The Grandpa-Grandma Shop cleans the donated items, makes any necessary repairs, and makes them available for rent or sale. The initiative helps preserve the environment through the reuse of equipment and the income generated from the shop is used to promote activities to provide a better quality of life for seniors.
The KB Good Memory School is a research-based dementia prevention program offered at nearly 100 senior welfare centers across Korea. The program also enhances public awareness about dementia prevention.
COVID-19 has had a devastating impact on the older populations in many countries. The inaugural edition of a new policy brief series, the AHWIN Papers, draws on a panel discussion at a May 2020 webinar to explore what policy lessons can be learned from the experiences of the United States, Japan, and Malaysia during the COVID-19 pandemic to better protect older persons.
Researchers are examining the international harmonization of national qualification frameworks for long-term care workers, focusing on Japan, the Philippines, and Indonesia. Although Japan welcomes care workers from abroad, it remains unclear how best to identify their level within the Japanese qualification framework. Care workers in origin countries are also often confused about their professional rank in the receiving country. This project will clarify how the origin country estimates the competency of migrating workers using its national qualification framework, how Japan estimates the competency of invited workers, and how the origin country estimates the competency of care workers returning from Japan.
Building on an earlier study on “The Demand and Supply of Long-Term Care for Older Persons in Asia,” this project will survey sources of information on health and long-term care, including censuses, vital statistics, household surveys, and statistics based on administrative records. The findings will be used to clarify health needs and the state of long-term care in the region.
With the aging of Japanese society, the number of seniors who require constant caregiving has grown, as has the number of publicly operated long-term care facilities. One such facility is helping seniors lead an independent life by providing a variety of support services that allows the elderly to age in place.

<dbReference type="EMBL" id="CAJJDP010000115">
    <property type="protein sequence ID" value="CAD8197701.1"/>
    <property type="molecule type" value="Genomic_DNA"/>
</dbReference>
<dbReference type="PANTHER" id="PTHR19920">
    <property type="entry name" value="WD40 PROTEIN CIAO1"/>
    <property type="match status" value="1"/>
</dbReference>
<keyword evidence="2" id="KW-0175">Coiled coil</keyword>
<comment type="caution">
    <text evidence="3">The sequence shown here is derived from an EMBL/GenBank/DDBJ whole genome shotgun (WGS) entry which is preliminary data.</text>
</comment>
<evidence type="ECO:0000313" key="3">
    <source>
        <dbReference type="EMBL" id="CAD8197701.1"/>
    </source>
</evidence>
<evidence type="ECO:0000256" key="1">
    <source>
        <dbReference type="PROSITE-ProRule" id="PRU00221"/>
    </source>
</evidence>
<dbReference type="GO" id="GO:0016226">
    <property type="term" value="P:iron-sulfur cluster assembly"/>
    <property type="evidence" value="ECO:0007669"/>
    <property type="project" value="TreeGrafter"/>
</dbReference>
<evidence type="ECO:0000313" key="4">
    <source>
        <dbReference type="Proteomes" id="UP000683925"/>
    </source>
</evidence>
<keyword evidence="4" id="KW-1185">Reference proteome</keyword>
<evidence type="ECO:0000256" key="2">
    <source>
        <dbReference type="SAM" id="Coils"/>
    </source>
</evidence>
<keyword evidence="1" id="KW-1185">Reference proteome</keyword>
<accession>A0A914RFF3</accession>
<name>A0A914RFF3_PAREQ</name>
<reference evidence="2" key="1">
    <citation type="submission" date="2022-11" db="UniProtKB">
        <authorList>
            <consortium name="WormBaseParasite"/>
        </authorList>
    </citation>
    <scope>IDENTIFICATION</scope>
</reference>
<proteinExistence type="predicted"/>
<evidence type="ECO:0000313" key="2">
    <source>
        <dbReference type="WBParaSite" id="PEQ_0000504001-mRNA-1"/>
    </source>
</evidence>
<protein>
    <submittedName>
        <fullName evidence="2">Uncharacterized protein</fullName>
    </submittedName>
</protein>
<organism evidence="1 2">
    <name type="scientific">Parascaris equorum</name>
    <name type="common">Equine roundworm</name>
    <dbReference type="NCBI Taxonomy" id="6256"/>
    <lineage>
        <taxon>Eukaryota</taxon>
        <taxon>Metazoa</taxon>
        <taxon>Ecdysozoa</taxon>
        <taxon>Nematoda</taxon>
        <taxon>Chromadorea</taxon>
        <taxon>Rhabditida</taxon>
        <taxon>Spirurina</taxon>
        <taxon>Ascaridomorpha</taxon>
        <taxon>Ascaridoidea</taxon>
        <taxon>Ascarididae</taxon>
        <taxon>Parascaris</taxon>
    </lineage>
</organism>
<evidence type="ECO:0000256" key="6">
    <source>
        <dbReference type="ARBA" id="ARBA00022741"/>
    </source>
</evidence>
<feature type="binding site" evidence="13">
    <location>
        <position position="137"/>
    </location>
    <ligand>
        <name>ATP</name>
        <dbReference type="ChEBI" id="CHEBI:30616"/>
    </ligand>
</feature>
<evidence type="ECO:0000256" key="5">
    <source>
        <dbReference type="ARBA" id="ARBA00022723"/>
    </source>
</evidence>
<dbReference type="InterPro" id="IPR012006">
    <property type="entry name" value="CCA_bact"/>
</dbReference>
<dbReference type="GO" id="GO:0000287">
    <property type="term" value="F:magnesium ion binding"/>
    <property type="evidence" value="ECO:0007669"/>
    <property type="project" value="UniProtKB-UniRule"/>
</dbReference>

In order to relieve physical stress on caregivers, the No Lifting Association (NLA) has worked with Professor Hajime Asama to develop and popularize a system of “no-lift care,” which allows caregivers to care for the elderly without relying solely on the caregiver’s physical strength.
As people grow older, they experience many changes both mentally and physically, including bladder control issues. To address health problems associated with incontinence, a company called Triple W Japan K.K. has developed DFree, a wearable device that anticipates when the user will need to use the toilet.
The number of people with dementia in Japan is rapidly increasing as the country’s senior population grows. In 2012, Japan’s National Center for Geriatrics and Gerontology (NCGG) began developing and testing a program called “cognicise,” which combines physical and mental exercise, to prevent the decline of cognitive functions.
AnshinNet is an ICT (Information and Communications Technology) tool that allows caregivers to quickly detect health irregularities in seniors. It is a health management system that focuses on the vital statistics that caregivers monitor daily, helping them find any shifts at an early stage.